Likewise, use stuff you already have lying around the house. You don't need new stationery when a free pen from the bank and an old notepad from school will do just fine. If someone wants a recipe or invoice, offer to email it to them - saves you money on stationery and it's eco-friendly!
5// Assess whether you can do the job alone.
If you're not taking on a business partner (good idea if it's a small business) then you might need to assess if you can do the job alone. If you're trying to make 20 different types of doughnuts then you might not be able to make it all yourself. This is not a problem though because you can make a few changes that will help.
Simply cut out a few varieties (you'll see which ones sell and which ones don't) or get family involved. If you need to get a family member certified by the health authorities then do that instead of taking on a full time partner.
If you need help with the product that cannot be done away from the consumer (handling the cash register while you prepare hot doughnuts) then a family member is often the best idea. If you don't have a family member willing or able to help you out then a friend is also a good option. Depending on the friend, you may be able to get away with paying them in a batch of doughnuts which is a much smaller cost than paying them hourly.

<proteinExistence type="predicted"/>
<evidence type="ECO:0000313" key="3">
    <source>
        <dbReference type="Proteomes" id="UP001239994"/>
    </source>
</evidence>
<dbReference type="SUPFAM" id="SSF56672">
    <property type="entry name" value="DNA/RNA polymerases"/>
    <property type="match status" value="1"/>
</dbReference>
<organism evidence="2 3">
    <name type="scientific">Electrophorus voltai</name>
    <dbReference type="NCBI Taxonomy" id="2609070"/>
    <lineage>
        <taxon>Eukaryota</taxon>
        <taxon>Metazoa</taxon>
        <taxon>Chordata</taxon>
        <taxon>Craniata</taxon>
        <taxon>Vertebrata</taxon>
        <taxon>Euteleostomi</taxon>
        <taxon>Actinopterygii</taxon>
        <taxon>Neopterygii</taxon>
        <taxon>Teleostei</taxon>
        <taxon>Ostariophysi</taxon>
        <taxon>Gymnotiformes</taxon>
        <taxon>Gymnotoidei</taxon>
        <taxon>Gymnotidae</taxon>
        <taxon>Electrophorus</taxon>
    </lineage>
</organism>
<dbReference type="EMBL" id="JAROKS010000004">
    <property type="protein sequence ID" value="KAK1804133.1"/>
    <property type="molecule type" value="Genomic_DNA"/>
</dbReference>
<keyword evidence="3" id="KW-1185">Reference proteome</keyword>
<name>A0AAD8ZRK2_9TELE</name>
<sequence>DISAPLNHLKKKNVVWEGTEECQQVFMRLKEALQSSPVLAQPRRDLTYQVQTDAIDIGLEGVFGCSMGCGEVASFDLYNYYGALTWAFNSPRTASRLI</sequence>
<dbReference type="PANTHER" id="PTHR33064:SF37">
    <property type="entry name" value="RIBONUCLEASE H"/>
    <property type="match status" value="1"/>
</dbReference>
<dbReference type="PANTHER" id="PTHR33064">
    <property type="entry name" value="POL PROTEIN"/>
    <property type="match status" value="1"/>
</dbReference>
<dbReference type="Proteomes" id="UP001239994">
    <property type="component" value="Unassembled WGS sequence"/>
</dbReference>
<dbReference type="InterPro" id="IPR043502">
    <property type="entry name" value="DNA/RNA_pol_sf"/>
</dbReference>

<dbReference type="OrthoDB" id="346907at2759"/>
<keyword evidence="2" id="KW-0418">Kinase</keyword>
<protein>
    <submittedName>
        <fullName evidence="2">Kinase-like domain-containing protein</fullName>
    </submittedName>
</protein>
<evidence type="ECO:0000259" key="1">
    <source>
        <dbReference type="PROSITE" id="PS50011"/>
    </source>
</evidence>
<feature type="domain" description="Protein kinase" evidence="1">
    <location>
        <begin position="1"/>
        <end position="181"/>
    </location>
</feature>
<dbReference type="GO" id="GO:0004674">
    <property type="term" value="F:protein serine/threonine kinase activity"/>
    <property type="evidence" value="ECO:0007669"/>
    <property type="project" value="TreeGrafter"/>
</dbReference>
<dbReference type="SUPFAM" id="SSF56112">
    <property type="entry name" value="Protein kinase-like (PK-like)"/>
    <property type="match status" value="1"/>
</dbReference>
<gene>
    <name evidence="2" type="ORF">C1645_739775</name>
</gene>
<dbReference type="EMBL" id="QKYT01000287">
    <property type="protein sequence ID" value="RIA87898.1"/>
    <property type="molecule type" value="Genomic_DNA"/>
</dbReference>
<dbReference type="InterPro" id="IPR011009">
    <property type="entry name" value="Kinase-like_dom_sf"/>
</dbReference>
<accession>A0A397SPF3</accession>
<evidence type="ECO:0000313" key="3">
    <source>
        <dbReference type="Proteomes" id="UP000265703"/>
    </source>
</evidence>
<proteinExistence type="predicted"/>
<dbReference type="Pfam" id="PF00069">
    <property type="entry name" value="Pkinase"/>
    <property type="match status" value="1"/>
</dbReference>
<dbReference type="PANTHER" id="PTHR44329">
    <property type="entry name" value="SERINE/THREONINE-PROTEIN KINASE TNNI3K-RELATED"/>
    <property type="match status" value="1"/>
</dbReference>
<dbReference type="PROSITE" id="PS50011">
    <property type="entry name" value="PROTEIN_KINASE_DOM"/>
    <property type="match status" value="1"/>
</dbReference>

6// Read the finer print.
Whether it's the contract for your new store, the delivery schedule for supplies or the terms and conditions at the market, make sure you read it properly. There is nothing worse than being caught out.
If you need to re-read the document or even get someone else to go over it with or for you then do it. And don't be afraid to ask for clarity on points you don't understand.
7// Have fun.
Just because business is serious, doesn't mean you have to be all the time. A little bit of charm and charisma goes a long way. Be prepared to go the extra mile, don't be afraid to be chatty and friendly with the people in charge.
Also, if it's a small business then you can afford to take a few risks. This means you can try a really wacky doughnut and pop it up as a special. Keep it fresh and fun and you'll enjoy it more.
I hope you find that helpful. If there's anything you'd like to ask, just pop in a comment and I'll try to cover it in the next post!